Supports Chapter 2: What's Behind The Screens?
It is widely believed that atherosclerosis, the 'furring up' of the arteries, narrows the coronary arteries and makes a heart attack more likely in two ways: Firstly, a clot in a partially blocked artery is more likely to block it completely, cutting off the blood supply downstream; and secondly, the atherosclerosis itself may block the artery with a similar result.
Many laymen have been led to believe that cholesterol is to blame for the blockage, or 'plaque', but this is hotly disputed. Much more likely, it seems, is that calcification of the artery wall, which hardens the artery wall making it less pliable, is the cause.
Statin Use Tied to Faster Plaque Buildup
A small observational American study of war veterans with diabetes and advanced coronary heart disease has found that those who regularly took statins had accelerated progression of calcification. This current analysis included 197 participants with type 2 diabetes from the Risk Factors, Atherosclerosis, and Clinical Events in Diabetes (RACED) study, a substudy of the Veterans Affairs Diabetes Trial (VADT) study.
Study participants who were frequent statin users were found to have significantly more coronary plaque advancement than those who were less frequent users (P<0.001), according to Aramesh Saremi, MD, and colleagues from the Phoenix VA Health Care System in Arizona.
The results remained the same even after adjusting for age, duration of diabetes, hypertension, cardiovascular events, baseline coronary artery calcium, race and ethnicity, blood pressure, total cholesterol/high density lipoprotein cholesterol (HDL-C), and body mass index, Saremi's team reported here at the annual meeting of the American Diabetes Association.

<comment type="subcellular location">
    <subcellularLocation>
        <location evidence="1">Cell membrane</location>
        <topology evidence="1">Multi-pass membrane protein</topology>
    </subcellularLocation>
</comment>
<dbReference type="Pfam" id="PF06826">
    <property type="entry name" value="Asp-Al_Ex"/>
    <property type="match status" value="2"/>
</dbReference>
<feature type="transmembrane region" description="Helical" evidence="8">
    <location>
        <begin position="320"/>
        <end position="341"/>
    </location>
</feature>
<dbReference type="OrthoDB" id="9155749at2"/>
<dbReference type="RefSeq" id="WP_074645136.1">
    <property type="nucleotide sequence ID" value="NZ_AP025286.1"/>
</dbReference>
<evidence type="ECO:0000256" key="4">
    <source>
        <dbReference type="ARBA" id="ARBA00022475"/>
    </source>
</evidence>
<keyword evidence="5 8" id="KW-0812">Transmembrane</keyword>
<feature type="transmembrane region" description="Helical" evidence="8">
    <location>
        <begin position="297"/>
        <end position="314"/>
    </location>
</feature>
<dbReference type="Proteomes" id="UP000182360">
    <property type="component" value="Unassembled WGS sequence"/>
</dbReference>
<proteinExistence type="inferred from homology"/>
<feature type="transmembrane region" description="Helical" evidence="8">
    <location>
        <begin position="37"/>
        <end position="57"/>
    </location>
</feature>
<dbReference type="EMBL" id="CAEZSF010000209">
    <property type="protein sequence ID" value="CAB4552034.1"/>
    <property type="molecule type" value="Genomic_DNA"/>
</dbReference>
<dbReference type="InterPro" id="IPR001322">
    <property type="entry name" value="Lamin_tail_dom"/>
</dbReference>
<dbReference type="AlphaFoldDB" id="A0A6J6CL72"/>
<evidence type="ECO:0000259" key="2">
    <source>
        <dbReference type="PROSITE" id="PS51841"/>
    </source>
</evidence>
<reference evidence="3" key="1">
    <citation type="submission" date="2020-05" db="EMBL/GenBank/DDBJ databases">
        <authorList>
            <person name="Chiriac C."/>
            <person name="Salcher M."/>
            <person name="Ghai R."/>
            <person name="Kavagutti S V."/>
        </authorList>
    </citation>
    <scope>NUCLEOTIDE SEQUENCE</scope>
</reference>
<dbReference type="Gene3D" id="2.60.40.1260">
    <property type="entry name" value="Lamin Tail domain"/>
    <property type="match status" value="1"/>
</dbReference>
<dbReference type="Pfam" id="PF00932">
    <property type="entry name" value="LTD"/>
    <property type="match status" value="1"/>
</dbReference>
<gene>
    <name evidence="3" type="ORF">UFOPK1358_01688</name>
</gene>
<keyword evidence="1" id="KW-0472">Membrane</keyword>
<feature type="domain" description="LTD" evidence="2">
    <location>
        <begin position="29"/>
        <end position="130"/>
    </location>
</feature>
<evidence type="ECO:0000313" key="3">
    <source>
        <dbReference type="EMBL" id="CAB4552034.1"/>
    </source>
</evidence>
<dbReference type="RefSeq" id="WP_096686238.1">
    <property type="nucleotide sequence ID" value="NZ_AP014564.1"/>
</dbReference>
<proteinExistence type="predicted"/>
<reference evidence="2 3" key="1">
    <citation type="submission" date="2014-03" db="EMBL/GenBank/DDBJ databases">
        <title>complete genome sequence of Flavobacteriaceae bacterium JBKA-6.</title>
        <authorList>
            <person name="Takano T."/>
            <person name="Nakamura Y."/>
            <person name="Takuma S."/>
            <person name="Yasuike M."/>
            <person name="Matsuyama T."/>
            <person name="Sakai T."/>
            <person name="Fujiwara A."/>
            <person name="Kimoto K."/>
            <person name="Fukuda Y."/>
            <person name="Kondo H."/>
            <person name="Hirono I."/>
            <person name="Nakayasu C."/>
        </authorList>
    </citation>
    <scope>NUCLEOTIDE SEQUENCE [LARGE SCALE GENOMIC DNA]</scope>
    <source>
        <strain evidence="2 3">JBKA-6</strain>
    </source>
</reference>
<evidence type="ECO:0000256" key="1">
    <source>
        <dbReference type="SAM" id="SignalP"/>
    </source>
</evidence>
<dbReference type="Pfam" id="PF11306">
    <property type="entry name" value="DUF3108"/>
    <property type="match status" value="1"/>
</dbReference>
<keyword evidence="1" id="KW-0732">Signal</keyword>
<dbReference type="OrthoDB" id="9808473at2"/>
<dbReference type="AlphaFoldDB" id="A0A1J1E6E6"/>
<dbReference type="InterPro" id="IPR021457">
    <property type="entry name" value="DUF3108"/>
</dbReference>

But Cam Patterson, MD, from the Center for Heart and Vascular Care at the University of North Carolina at Chapel Hill, and who was not involved in this study, warned that it would be a 'horrible mistake to infer that strict compliance with statin use is somehow causally associated with progression of atherosclerosis. Adding that he thought that such a conclusion is definitively a false one.
'The patients who were more compliant with statin therapy had much higher calcium scores at baseline, so these are obviously patients who had a substantially greater propensity for atherosclerosis to begin with,' Patterson said. He suggested that patients who already have vascular disease are more likely to be compliant with their statins.
Saremi does not disagree with Patterson; the progression of calcification may be linked to the healing of soft plaque initiated by statin therapy.
'It's important now to determine whether this progression of calcification leads to cardiovascular events.
She also suggested that if diabetics are put on statins earlier in the course of their disease, when their calcium scores are low, there may not be such a rapid advancement of calcification. But this is unsupported supposition.
In this substudy, 36 patients reported less frequent statin use, while 161 reported more frequent use. The mean age of patients was 61 and the average follow-up was 4.6 years.
In the unadjusted model, researchers found that every 10% increase in statin use was associated with a 0.41 mm3 increase in coronary calcium progression (P<0.01), which did not change much in the adjusted model: 0.33 mm3 increase (P=0.04).
When researchers excluded those with prior or new cardiovascular events, the risk for calcium progression remained the same.
Saremi and colleagues speculated that statins may enhance the density of calcification as part of the healing process, potentially contributing to plaque stabilization and decreased cardiovascular disease events . But this is more unsupported speculation (they don't like to give up on statins, even though statins have also been shown to increase diabetes risk). However, they did also suggest that the advancement of plaque in type 2 diabetics who frequently took statins may lessen the medication's overall benefit.